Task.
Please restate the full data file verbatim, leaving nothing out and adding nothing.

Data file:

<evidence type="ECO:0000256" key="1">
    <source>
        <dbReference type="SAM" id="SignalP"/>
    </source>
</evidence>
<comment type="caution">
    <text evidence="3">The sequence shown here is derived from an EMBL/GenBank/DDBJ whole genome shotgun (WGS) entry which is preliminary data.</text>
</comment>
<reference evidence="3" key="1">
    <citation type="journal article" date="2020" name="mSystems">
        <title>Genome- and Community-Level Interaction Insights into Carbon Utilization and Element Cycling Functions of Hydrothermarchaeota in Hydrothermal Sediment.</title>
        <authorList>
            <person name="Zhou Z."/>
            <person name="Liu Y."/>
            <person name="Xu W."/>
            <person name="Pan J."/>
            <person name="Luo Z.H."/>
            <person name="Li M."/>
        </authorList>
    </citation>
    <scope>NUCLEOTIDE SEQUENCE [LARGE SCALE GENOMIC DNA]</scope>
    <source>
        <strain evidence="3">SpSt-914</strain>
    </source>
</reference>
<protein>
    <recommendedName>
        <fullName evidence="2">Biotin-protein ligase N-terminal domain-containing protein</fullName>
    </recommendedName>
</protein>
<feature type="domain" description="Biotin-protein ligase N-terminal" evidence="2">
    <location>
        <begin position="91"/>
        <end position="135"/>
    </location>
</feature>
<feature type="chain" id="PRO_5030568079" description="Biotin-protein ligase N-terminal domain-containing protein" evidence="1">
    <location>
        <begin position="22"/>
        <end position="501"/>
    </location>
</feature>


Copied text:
<evidence type="ECO:0000256" key="1">
    <source>
        <dbReference type="SAM" id="SignalP"/>
    </source>
</evidence>
<comment type="caution">
    <text evidence="3">The sequence shown here is derived from an EMBL/GenBank/DDBJ whole genome shotgun (WGS) entry which is preliminary data.</text>
</comment>
<reference evidence="3" key="1">
    <citation type="journal article" date="2020" name="mSystems">
        <title>Genome- and Community-Level Interaction Insights into Carbon Utilization and Element Cycling Functions of Hydrothermarchaeota in Hydrothermal Sediment.</title>
        <authorList>
            <person name="Zhou Z."/>
            <person name="Liu Y."/>
            <person name="Xu W."/>
            <person name="Pan J."/>
            <person name="Luo Z.H."/>
            <person name="Li M."/>
        </authorList>
    </citation>
    <scope>NUCLEOTIDE SEQUENCE [LARGE SCALE GENOMIC DNA]</scope>
    <source>
        <strain evidence="3">SpSt-914</strain>
    </source>
</reference>
<protein>
    <recommendedName>
        <fullName evidence="2">Biotin-protein ligase N-terminal domain-containing protein</fullName>
    </recommendedName>
</protein>
<feature type="domain" description="Biotin-protein ligase N-terminal" evidence="2">
    <location>
        <begin position="91"/>
        <end position="135"/>
    </location>
</feature>
<feature type="chain" id="PRO_5030568079" description="Biotin-protein ligase N-terminal domain-containing protein" evidence="1">
    <location>
        <begin position="22"/>
        <end position="501"/>
    </location>
</feature>